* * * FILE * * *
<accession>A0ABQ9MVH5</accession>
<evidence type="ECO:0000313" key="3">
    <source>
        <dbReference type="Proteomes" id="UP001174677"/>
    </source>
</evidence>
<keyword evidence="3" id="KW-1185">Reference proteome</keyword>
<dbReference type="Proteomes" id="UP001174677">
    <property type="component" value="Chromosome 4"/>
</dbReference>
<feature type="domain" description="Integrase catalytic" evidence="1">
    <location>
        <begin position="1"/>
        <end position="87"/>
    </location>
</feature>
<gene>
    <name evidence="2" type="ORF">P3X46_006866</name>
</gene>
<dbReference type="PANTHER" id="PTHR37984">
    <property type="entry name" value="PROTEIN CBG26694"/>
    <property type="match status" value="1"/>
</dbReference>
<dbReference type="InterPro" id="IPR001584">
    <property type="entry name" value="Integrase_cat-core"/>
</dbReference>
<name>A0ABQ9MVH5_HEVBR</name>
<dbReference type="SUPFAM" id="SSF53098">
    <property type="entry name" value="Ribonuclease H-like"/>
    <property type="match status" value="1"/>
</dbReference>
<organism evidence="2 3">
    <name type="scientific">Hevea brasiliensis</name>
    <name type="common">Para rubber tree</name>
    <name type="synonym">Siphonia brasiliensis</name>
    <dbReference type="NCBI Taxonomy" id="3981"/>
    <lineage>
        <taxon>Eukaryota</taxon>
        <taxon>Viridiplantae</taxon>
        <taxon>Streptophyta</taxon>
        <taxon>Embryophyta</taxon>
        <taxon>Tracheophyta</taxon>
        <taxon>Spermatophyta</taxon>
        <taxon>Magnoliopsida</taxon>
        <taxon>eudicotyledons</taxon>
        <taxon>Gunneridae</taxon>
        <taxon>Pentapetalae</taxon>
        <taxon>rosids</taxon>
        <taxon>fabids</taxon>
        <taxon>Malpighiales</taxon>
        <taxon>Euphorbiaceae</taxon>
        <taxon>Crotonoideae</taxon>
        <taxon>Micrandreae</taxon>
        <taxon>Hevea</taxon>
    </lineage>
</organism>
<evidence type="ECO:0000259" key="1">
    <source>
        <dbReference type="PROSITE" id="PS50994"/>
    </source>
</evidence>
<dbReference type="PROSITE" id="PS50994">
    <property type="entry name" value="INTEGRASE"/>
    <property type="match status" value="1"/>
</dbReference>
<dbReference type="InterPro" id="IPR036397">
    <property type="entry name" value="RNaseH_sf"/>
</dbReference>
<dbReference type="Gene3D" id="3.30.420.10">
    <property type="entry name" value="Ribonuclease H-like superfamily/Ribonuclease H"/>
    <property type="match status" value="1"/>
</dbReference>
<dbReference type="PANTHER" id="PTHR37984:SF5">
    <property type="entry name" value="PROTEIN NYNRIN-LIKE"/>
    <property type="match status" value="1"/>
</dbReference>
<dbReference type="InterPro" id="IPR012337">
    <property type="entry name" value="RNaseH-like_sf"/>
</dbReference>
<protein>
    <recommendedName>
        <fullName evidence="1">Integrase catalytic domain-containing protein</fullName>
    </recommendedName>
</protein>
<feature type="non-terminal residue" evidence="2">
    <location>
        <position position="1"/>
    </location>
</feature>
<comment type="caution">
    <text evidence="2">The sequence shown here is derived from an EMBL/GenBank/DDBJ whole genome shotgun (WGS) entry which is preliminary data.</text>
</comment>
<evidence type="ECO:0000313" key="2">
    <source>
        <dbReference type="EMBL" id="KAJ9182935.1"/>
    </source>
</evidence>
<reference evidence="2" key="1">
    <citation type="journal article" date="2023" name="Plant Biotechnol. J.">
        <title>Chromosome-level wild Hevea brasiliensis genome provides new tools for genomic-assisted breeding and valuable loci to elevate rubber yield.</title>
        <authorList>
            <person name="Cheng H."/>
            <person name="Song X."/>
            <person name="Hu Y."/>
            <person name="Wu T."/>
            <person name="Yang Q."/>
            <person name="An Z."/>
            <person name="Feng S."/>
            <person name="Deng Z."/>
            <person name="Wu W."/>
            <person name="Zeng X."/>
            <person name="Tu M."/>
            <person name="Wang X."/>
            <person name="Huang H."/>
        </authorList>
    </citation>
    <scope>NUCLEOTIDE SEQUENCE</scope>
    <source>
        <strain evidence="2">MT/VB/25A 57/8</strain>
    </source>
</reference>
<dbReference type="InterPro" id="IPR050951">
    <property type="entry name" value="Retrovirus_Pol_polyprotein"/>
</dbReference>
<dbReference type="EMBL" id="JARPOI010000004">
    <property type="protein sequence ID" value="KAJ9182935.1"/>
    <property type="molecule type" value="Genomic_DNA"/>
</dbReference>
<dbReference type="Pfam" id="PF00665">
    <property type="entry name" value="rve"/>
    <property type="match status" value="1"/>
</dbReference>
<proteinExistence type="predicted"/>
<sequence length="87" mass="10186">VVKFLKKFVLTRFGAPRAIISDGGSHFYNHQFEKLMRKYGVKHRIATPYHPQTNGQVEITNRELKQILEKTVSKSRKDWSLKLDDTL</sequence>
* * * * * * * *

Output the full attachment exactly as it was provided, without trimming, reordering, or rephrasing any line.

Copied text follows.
<accession>A0ABQ9MVH5</accession>
<evidence type="ECO:0000313" key="3">
    <source>
        <dbReference type="Proteomes" id="UP001174677"/>
    </source>
</evidence>
<keyword evidence="3" id="KW-1185">Reference proteome</keyword>
<dbReference type="Proteomes" id="UP001174677">
    <property type="component" value="Chromosome 4"/>
</dbReference>
<feature type="domain" description="Integrase catalytic" evidence="1">
    <location>
        <begin position="1"/>
        <end position="87"/>
    </location>
</feature>
<gene>
    <name evidence="2" type="ORF">P3X46_006866</name>
</gene>
<dbReference type="PANTHER" id="PTHR37984">
    <property type="entry name" value="PROTEIN CBG26694"/>
    <property type="match status" value="1"/>
</dbReference>
<dbReference type="InterPro" id="IPR001584">
    <property type="entry name" value="Integrase_cat-core"/>
</dbReference>
<name>A0ABQ9MVH5_HEVBR</name>
<dbReference type="SUPFAM" id="SSF53098">
    <property type="entry name" value="Ribonuclease H-like"/>
    <property type="match status" value="1"/>
</dbReference>
<organism evidence="2 3">
    <name type="scientific">Hevea brasiliensis</name>
    <name type="common">Para rubber tree</name>
    <name type="synonym">Siphonia brasiliensis</name>
    <dbReference type="NCBI Taxonomy" id="3981"/>
    <lineage>
        <taxon>Eukaryota</taxon>
        <taxon>Viridiplantae</taxon>
        <taxon>Streptophyta</taxon>
        <taxon>Embryophyta</taxon>
        <taxon>Tracheophyta</taxon>
        <taxon>Spermatophyta</taxon>
        <taxon>Magnoliopsida</taxon>
        <taxon>eudicotyledons</taxon>
        <taxon>Gunneridae</taxon>
        <taxon>Pentapetalae</taxon>
        <taxon>rosids</taxon>
        <taxon>fabids</taxon>
        <taxon>Malpighiales</taxon>
        <taxon>Euphorbiaceae</taxon>
        <taxon>Crotonoideae</taxon>
        <taxon>Micrandreae</taxon>
        <taxon>Hevea</taxon>
    </lineage>
</organism>
<evidence type="ECO:0000259" key="1">
    <source>
        <dbReference type="PROSITE" id="PS50994"/>
    </source>
</evidence>
<dbReference type="PROSITE" id="PS50994">
    <property type="entry name" value="INTEGRASE"/>
    <property type="match status" value="1"/>
</dbReference>
<dbReference type="InterPro" id="IPR036397">
    <property type="entry name" value="RNaseH_sf"/>
</dbReference>
<dbReference type="Gene3D" id="3.30.420.10">
    <property type="entry name" value="Ribonuclease H-like superfamily/Ribonuclease H"/>
    <property type="match status" value="1"/>
</dbReference>
<dbReference type="PANTHER" id="PTHR37984:SF5">
    <property type="entry name" value="PROTEIN NYNRIN-LIKE"/>
    <property type="match status" value="1"/>
</dbReference>
<dbReference type="InterPro" id="IPR012337">
    <property type="entry name" value="RNaseH-like_sf"/>
</dbReference>
<protein>
    <recommendedName>
        <fullName evidence="1">Integrase catalytic domain-containing protein</fullName>
    </recommendedName>
</protein>
<feature type="non-terminal residue" evidence="2">
    <location>
        <position position="1"/>
    </location>
</feature>
<comment type="caution">
    <text evidence="2">The sequence shown here is derived from an EMBL/GenBank/DDBJ whole genome shotgun (WGS) entry which is preliminary data.</text>
</comment>
<evidence type="ECO:0000313" key="2">
    <source>
        <dbReference type="EMBL" id="KAJ9182935.1"/>
    </source>
</evidence>
<reference evidence="2" key="1">
    <citation type="journal article" date="2023" name="Plant Biotechnol. J.">
        <title>Chromosome-level wild Hevea brasiliensis genome provides new tools for genomic-assisted breeding and valuable loci to elevate rubber yield.</title>
        <authorList>
            <person name="Cheng H."/>
            <person name="Song X."/>
            <person name="Hu Y."/>
            <person name="Wu T."/>
            <person name="Yang Q."/>
            <person name="An Z."/>
            <person name="Feng S."/>
            <person name="Deng Z."/>
            <person name="Wu W."/>
            <person name="Zeng X."/>
            <person name="Tu M."/>
            <person name="Wang X."/>
            <person name="Huang H."/>
        </authorList>
    </citation>
    <scope>NUCLEOTIDE SEQUENCE</scope>
    <source>
        <strain evidence="2">MT/VB/25A 57/8</strain>
    </source>
</reference>
<dbReference type="InterPro" id="IPR050951">
    <property type="entry name" value="Retrovirus_Pol_polyprotein"/>
</dbReference>
<dbReference type="EMBL" id="JARPOI010000004">
    <property type="protein sequence ID" value="KAJ9182935.1"/>
    <property type="molecule type" value="Genomic_DNA"/>
</dbReference>
<dbReference type="Pfam" id="PF00665">
    <property type="entry name" value="rve"/>
    <property type="match status" value="1"/>
</dbReference>
<proteinExistence type="predicted"/>
<sequence length="87" mass="10186">VVKFLKKFVLTRFGAPRAIISDGGSHFYNHQFEKLMRKYGVKHRIATPYHPQTNGQVEITNRELKQILEKTVSKSRKDWSLKLDDTL</sequence>